15. 15.                                                                                  AP50  Harvard  University   •  The  project  in  TBL  is  a  teamwork  ac0vity  in  which  students  have   a  chance  of  gaining  knowledge  and  skills  by  applying  concepts,   laws  and  principles  covered  by  lectures.     •  Through  the  project,  students  can  learn  both  conceptual  and   procedural  knowledge.    
  16. 16.   1.  The  project  consists  of  open-­‐ended  problems,  which  are  intriguing  and   challenging  to  students.     2.  The  project  covers  contents  in  the  lecture  for  students  to  apply  concepts   and  skills.   3.  Through  the  project,  students  reinforce  the  competencies  especially   valuable  nowadays  such  as  problem  solving,  cri0cal  thinking,  collabora0on,   communica0on  and  crea0vity.   4.  The  project  allows  students  to  make  decisions  about  how  they  manage   their  0me  efficiently  and  concretely  to  meet  each  dead  line.     5.  The  project  includes  reflec0ve  processes  like  peer  and  team  assessment  to   give  feedback  on  the  quality  of  their  work  just  in  0me.     6.  Students  have  an  opportunity  to  present  and  share  their  outcomes  to   other  people  outside  as  well  as  their  classmates  and  instructor.      
  17. 17. KrisAn  Sainani,  professor  at  Stanford  University   said  in  science,  research  is  a  king,  and  it's   important,  but  over  the  past  decade  universiAes   have  started  to  pay  more  aSenAon  to  the  “soE   wriAng  skills"  that  scienAsts  also  need.  
  18. 18. The  TradiAonal  Lab  Report     The  tradiAonal  lab  report    is  known  to  create  several   pedagogical  shortcomings  in  the  introductory  physics   course,  parAcularly  with  regard  to  promoAng  students’   engagement  and  encouraging  quality  wriAng.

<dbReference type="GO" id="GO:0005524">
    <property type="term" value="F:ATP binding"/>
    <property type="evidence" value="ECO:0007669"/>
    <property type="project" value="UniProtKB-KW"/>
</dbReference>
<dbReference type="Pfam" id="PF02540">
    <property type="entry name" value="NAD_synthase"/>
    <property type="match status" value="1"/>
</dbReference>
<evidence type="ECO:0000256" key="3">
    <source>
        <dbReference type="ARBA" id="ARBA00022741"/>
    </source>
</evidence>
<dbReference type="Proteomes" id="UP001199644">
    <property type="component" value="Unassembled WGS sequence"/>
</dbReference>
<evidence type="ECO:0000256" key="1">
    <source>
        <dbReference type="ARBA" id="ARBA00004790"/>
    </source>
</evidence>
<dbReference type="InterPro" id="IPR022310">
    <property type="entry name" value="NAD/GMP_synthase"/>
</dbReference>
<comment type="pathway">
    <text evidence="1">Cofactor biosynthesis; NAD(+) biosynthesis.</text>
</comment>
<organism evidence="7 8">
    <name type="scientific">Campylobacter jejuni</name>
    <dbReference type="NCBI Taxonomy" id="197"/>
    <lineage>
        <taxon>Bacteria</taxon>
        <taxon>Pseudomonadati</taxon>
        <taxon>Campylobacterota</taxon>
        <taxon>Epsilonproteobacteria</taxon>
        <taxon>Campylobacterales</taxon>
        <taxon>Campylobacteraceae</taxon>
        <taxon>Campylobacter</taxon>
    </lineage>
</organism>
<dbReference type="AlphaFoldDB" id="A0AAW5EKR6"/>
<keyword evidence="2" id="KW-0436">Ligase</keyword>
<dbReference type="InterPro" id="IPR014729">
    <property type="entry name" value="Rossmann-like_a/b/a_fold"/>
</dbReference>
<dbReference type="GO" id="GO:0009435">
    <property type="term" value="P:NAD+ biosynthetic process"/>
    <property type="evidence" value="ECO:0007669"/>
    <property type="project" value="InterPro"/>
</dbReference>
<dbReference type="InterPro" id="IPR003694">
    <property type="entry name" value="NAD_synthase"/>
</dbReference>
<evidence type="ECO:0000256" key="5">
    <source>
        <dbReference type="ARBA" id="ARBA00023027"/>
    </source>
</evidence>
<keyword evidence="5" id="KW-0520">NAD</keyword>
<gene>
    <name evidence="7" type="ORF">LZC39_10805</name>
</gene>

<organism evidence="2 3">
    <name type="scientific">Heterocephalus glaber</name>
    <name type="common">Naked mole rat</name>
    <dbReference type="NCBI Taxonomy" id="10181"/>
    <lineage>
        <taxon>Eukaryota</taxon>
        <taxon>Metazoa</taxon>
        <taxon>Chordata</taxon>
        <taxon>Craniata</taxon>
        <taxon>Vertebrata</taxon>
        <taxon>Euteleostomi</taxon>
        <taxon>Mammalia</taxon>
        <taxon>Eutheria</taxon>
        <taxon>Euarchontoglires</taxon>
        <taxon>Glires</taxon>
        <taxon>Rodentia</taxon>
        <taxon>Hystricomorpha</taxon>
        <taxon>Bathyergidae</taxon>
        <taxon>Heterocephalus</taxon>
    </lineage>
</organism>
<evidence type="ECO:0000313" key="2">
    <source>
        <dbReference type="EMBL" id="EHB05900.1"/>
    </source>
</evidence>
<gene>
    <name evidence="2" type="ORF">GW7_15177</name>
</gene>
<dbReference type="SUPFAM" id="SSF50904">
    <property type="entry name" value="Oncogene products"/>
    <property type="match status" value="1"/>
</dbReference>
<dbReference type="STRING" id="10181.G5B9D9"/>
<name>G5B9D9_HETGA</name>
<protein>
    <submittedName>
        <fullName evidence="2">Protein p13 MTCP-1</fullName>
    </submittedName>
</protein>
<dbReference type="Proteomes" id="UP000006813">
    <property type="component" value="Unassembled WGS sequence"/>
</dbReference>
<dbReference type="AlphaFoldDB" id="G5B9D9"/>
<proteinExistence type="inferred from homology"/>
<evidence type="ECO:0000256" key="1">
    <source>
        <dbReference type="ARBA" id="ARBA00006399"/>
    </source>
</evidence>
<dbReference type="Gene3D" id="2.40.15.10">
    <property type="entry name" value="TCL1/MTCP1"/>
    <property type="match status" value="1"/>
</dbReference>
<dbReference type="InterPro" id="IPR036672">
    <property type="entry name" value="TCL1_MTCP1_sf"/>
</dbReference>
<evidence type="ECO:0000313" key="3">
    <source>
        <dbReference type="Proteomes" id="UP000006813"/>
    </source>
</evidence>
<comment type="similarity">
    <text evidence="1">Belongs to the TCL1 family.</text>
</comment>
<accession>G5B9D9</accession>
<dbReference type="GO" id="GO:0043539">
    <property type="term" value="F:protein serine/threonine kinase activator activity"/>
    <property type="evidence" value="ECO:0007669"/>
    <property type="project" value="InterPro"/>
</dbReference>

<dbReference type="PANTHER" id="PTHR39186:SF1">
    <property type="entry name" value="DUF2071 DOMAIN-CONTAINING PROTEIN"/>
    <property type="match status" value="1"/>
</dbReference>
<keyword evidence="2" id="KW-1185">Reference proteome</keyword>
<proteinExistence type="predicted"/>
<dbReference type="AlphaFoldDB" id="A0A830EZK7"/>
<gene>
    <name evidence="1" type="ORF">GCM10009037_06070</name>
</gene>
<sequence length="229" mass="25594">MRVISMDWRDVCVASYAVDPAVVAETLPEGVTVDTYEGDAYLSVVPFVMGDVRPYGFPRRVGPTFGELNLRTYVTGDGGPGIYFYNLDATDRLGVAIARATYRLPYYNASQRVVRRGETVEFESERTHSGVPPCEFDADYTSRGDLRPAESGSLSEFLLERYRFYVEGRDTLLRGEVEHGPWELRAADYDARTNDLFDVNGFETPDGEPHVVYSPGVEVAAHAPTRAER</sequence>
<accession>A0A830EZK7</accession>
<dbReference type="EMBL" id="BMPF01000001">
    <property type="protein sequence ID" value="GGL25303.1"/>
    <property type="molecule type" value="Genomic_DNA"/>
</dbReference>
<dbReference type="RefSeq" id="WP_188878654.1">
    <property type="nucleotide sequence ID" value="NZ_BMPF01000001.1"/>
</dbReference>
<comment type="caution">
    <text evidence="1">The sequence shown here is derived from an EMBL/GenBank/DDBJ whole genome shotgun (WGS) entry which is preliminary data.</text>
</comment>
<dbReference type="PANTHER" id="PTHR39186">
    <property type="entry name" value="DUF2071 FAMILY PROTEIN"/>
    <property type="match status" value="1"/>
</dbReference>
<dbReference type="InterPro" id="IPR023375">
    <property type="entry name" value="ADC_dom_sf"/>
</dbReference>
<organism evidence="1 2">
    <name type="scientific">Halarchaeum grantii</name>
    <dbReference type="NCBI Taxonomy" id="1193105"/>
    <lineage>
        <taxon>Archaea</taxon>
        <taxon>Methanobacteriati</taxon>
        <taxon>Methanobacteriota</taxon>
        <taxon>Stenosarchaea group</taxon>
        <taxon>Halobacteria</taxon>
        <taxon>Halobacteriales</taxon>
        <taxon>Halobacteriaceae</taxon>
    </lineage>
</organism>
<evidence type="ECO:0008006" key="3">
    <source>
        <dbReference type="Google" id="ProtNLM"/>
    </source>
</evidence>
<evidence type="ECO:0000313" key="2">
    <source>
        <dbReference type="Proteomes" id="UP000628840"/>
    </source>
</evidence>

19. 19. The  “LeSer”  Project  Reports   In  PPL,  we  propose  the  use  of  a  “LeSer   Project  Report”  as  an  alternaAve  to  a   tradiAonal  lab  report  in  order  to  create  a   more  authenAc  wriAng  experience.   Lane,  W.  B.  (2014),  Le^ers  home  as  an  alterna0ve  to  lab  reports.  The  Physics  Teacher,  52,  397-­‐399.  
  20. 20. 1.  Each  team  selects  a  real  person,  recipient,  to  address  the  final  project   report,  but  the  recipient  should  not  be  an  expert  in  science.   2.  The  recipient  must  be  able  to  learn  some  scien0fic  knowledge  from  the   final  project  report.     3.  A  team  writes  the  final  project  report  in  the  tone  of  a  le^er,  considering   both  the  correctness  of  informa0on  and  the  clarity  of  expression.   4.  The  final  project  report  includes  the  setup  of  project  in  sufficient  detail,   the  scien0fic  laws  and  formulas  used,  and  the  results  and  discussions   obtained.       5.  The  descrip0on  of  project  should  be  clear  and  precise  enough  so  that   other  students  in  the  course  can  easily  repeat  the  whole  process  of   project.  
  21. 21. PROJECT   FINAL   GRADE   PEER   ASSESSMENT   REPORT   REPORT   PRESENTATION  
  22. 22. Final   Grade   Project   Grade/Peer   assessment   (30%)   End  chapter   Quiz  (30%)   Final   Accumula0ve   Test  (30%)   Pre-­‐Reading   Quiz  (10%)